Dog sentenced to death

Jeremiah Aguilar breaks down in tears Thursday morning after a Montrose municipal judge ruled that Aguilar’s dog, Dutch, must be euthanized after mauling a woman last November. Aguilar also was ordered to pay $500 and serve two days in jail because of “the utter lack of remorse you have for the victim,” Judge Richard Brown said. The victim, whose medical expenses are more than $28,000, has been threatened through an Internet campaign sympathetic to the dog, which the judge condemned.

During a Montrose court hearing Thursday morning, the victim, center, of a vicious dog attack last November still wears a brace on her hand that sustained a compound fracture and the severing of an artery.

MONTROSE—A dog that mauled his former owner will be euthanized and his current owner jailed for two days, a judge ordered Thursday after taking note of an Internet campaign that whipped up a “lynch-mob mentality” against the victim.

Municipal Judge Richard Brown ordered the Montrose County Animal Services Department to hold the dog, Dutch, pending a promised appeal by Dutch’s owner, Jeremiah Aguilar.

Brown took pains several times during sentencing to point out that he wasn’t accusing Aguilar, a U.S. Army veteran, of conducting the Internet campaign to save Dutch and savage the victim by suggesting she beat Dutch until the dog attacked her. He also noted, though, that while money was being solicited on behalf of Dutch and Aguilar, none was being solicited on behalf of the injured woman.

The medical expenses for the victim amounted to $28,028.95, Brown said.

Though he found no reason to believe that Dutch had been trained to attack, Brown fined Aguilar $500 and ordered jail because of “the utter lack of remorse you have for the victim.”

Aguilar and his attorney, Amy Ondos, had no comment. Ondos was researching the proper venue for an appeal of the municipal court ruling, she said.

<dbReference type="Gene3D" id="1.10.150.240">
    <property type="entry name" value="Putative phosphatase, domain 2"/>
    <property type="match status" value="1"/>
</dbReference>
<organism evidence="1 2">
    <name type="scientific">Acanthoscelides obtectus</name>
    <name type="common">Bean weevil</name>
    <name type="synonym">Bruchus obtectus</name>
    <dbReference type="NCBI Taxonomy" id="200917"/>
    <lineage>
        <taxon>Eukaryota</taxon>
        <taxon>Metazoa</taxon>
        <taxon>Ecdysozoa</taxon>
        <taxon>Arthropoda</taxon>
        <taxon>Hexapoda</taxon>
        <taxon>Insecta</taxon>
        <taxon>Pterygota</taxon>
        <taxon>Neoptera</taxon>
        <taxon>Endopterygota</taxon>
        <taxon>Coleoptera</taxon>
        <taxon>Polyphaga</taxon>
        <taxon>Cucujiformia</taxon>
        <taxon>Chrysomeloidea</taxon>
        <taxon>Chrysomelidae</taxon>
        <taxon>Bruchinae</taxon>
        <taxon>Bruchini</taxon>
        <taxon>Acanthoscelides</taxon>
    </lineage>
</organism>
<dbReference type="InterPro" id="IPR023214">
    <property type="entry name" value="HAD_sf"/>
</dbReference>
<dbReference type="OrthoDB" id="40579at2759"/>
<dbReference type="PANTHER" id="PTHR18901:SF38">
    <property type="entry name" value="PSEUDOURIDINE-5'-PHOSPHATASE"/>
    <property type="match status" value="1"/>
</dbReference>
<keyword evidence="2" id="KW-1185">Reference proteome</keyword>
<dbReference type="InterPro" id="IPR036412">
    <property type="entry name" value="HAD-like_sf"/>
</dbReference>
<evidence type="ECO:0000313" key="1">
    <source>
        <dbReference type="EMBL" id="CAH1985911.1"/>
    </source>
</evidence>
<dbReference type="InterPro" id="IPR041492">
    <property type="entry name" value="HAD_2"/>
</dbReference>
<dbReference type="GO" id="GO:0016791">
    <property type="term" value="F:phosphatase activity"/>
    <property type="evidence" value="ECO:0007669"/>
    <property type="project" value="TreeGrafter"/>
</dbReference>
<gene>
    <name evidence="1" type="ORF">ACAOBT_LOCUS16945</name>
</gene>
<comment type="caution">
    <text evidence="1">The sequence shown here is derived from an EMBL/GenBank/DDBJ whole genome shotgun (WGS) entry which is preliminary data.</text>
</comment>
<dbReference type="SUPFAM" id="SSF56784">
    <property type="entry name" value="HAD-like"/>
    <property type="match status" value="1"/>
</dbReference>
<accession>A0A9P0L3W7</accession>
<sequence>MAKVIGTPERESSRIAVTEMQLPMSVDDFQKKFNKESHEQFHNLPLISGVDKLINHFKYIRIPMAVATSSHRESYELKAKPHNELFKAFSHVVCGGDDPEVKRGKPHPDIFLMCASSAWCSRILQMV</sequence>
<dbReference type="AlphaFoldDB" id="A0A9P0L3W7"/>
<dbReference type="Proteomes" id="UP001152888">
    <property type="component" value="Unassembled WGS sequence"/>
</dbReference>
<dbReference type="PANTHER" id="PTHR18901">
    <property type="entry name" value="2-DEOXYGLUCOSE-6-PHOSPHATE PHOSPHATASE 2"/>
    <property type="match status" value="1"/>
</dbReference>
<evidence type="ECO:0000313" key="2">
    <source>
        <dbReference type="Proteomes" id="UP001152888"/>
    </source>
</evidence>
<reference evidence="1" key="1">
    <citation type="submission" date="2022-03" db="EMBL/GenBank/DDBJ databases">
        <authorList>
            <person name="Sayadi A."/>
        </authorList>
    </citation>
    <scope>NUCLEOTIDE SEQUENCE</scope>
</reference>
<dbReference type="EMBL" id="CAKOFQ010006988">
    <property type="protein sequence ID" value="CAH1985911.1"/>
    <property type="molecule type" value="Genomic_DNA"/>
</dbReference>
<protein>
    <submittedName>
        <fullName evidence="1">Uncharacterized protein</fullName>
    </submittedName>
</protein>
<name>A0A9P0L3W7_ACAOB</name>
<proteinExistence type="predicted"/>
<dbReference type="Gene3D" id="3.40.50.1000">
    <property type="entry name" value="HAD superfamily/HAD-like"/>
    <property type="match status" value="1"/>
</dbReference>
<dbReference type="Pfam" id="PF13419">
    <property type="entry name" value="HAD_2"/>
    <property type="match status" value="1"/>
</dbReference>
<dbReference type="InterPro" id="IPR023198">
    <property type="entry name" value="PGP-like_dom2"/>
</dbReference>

Brown on Jan. 17 ordered the dog euthanized after he found Aguilar guilty of harboring a vicious animal.

On Thursday, he also ordered Aguilar to pay $1,000 in 
restitution, the maximum amount under municipal jurisdiction.

Brown also acknowledged the “unique family situation” connecting Aguilar to the victim. Aguilar’s brother, Joe, is engaged to her. Aguilar alluded to that as well, telling Brown that his wife dressed the victim’s wounds and that if the marriage went forward, she would be his children’s aunt.

“I desensitized everything” about the attack, Aguilar told the judge. “I feel bad and I don’t wish any of this on her or anybody.”

He defended Dutch, a 107-pound American Allaunt, as “not what they’re saying he is.”

He took Dutch to a Department of Veteran Affairs medical center in Oklahoma City for training as a service dog after the attack, Aguilar said.

The dog’s presence calms him, Aguilar told Brown.

Attacks on the victim on various websites were frightening and deeply hurtful, the victim said, noting that they affected her relationship with her fiance—Joe Aguilar—as well.

Joe Aguilar, whom she never identified as Jeremiah Aguilar’s brother—sometimes slept with a gun when he was particularly worried about threats posted on websites or other locations, she said.

The victim’s hand was still in a brace as a result of the attack, which resulted in a compound fracture and severing of an artery, inflicted in the attack by a dog “that I used to love,” she said.

Brown recounted the testimony of the trial that detailed how the victim was alone in the house when Dutch got into a fight with another dog, a pit bull.

Dutch wouldn’t respond when she called him off, even though she had owned him for two years and raised him from a pup, the victim said.

He paid no attention when she hit him with a tiki pole, which snapped on contact, Brown said.